In addition to raising tremendous awareness and funds for ALS and adding a whole lot of silly fun to our last month of summer, there are some valuable lessons to be learned from this viral marketing hit. Here are a few to remember:
Sometimes You Don't Have to Be Original, Simply Make a Good Idea Better
One of the most surprising things about the ALS Ice Bucket Challenge is that it isn't original. The Ice Bucket Challenge has been used before as an awareness effort. The first time I heard of the challenge was this past Spring when my daughter and her middle school friends were posting Ice Bucket Challenges on Instagram for St. Jude Children's Research Hospital. A group of golf pros kicked the concept into high gear this summer, and it was Greg Norman's challenge to Matt Lauer of The Today Show that seemed to put the stunt on center stage. At that point, the challenge was not the ALS Challenge. In fact, Matt donated to another charity of his choice. It was Pete Frates, a 29-year old former Boston college baseball player who is fighting ALS and his friend and fellow ALS patient Pat Quinn of Yonkers, New York, who saw the opportunity to turn up the volume on this social fundraising idea for the benefit of ALS. It started with this simple, fun video posted on Facebook in late July, and the rest is history.
Start with a Passionate Inner Circle
At the beginning, it was Pete Frates and his friends who turned the Ice Bucket Challenge into the ALS Ice Bucket Challenge, not the ALS Association. Pete's story is inspirational and his friendships forged during college, athletics, and his work for ALS, helped fuel the momentum of this campaign. According to the Wall Street Journal, the ALS jumped into the marketing mix on August 8 by sending an email to its 60,000 person mailing list encouraging them to do the ice bucket challenge and include a link to the ALS Association in their posts. The campaign started with people living with ALS, as such it was built on a strong credible foundation and fueled at its core by an authentic passion for the ALS cause.
Embrace the Season
Let's face it, the Ice Bucket Challenge is silly, unexpected and down-right fun and summer is the perfect season for embracing it. People are relaxed, carefree and take time off to have fun with their friends and family. It's also the hottest time of the year. What's not to love about a cold ice bucket full of water being dumped on your head during a hot summer day? As video after video floated across my social feeds, I was reminded of the silly Call Me Maybe videos that kept us laughing during the summer of 2012. Lesson learned? The season and the spirit of the season should be factored into planning marketing campaigns. Timing is everything.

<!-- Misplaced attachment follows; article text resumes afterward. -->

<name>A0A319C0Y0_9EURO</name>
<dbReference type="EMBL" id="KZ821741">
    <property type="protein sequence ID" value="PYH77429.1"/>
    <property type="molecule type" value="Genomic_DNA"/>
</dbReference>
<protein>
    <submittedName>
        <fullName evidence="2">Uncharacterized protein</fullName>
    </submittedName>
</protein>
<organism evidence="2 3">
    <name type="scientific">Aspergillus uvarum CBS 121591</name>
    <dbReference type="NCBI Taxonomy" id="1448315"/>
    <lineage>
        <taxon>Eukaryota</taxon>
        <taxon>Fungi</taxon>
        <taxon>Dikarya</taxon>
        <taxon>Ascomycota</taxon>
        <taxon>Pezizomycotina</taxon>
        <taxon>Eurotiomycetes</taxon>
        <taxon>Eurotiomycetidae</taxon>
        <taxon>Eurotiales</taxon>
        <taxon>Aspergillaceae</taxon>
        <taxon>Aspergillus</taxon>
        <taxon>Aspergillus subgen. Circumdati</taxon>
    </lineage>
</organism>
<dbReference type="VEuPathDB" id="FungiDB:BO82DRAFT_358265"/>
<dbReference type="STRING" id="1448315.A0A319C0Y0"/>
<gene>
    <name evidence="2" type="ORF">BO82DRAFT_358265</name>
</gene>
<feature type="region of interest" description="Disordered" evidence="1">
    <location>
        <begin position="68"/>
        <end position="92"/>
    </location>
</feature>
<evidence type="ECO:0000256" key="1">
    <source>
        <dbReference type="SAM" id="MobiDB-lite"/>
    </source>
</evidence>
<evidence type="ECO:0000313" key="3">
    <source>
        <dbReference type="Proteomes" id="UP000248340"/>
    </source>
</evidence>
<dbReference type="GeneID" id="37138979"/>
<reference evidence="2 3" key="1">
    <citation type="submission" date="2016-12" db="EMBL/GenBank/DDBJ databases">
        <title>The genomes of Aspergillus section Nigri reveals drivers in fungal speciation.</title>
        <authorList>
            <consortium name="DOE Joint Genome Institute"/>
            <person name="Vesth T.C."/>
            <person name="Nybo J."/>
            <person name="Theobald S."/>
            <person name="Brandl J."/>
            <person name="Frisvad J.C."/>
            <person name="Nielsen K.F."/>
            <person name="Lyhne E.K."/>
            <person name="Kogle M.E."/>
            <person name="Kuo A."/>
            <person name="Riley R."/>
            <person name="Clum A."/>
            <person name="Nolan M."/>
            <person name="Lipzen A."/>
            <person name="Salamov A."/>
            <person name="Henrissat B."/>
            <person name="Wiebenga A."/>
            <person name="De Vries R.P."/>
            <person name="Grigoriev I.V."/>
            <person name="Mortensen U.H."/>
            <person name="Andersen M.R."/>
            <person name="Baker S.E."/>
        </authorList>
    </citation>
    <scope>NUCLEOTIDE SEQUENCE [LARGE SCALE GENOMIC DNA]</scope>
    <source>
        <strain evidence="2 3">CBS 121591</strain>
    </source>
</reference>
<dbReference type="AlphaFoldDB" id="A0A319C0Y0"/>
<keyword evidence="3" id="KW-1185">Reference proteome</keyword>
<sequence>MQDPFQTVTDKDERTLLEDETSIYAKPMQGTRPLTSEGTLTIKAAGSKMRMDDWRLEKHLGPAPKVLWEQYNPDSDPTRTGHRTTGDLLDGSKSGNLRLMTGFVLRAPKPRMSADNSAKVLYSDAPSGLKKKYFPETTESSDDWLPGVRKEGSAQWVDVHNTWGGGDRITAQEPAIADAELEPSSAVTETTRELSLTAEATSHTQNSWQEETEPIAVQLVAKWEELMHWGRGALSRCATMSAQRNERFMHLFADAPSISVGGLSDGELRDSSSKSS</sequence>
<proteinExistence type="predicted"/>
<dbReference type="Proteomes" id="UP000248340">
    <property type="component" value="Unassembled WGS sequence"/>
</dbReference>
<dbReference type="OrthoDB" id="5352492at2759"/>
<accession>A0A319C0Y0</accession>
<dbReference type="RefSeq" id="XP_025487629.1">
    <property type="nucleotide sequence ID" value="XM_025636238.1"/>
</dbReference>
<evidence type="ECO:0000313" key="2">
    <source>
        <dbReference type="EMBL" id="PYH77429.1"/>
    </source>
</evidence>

Build Momentum with High Profile Supporters
One of the things that gave the ALS Ice Bucket Challenge such momentum is that everyone seemed to swallow their pride and join the fun with their own unique twist including Bill Gates, Mark Zuckerberg, Jimmy Fallon and The Roots, Steven Spielberg, Brooke Shields and Ethel Kennedy. This overwhelming endorsement and support from musicians, celebrities, politicians and athletes gave the campaign credibility and fueled its migration. It's become just as much fun to watch the videos as it is to anticipate who will be challenged next.
Healthy Peer Pressure Can Be Powerful
It's safe to say that most people don't want to let down a good friend. And that is exactly what the ALS Ice Bucket Challenge was all about -- continuing a good thing for the sake of friendship, fun and inspiring others to get out of their comfort zone in a quick, fun, easy way for a good cause. When appropriate, a dose of good, healthy peer pressure can take a marketing campaign to new levels.
The campaign may have had a few critics, but love it or hate it, its success is undeniable. Here are two additional articles on other lessons learned from the Ice Bucket Challenge that you may find insightful. But before checking those out, take a moment to watch this powerful video about Pete Frates and his Fight to Strike Out ALS as well as this ESPN story on his involvement with the Ice Bucket Challenge. I tip my hat to you Team ALS on a job well done. Thank you for using good, clean, silly fun to turn the spotlight on your important cause and making us more aware and informed about ALS and the need for a speedy cure.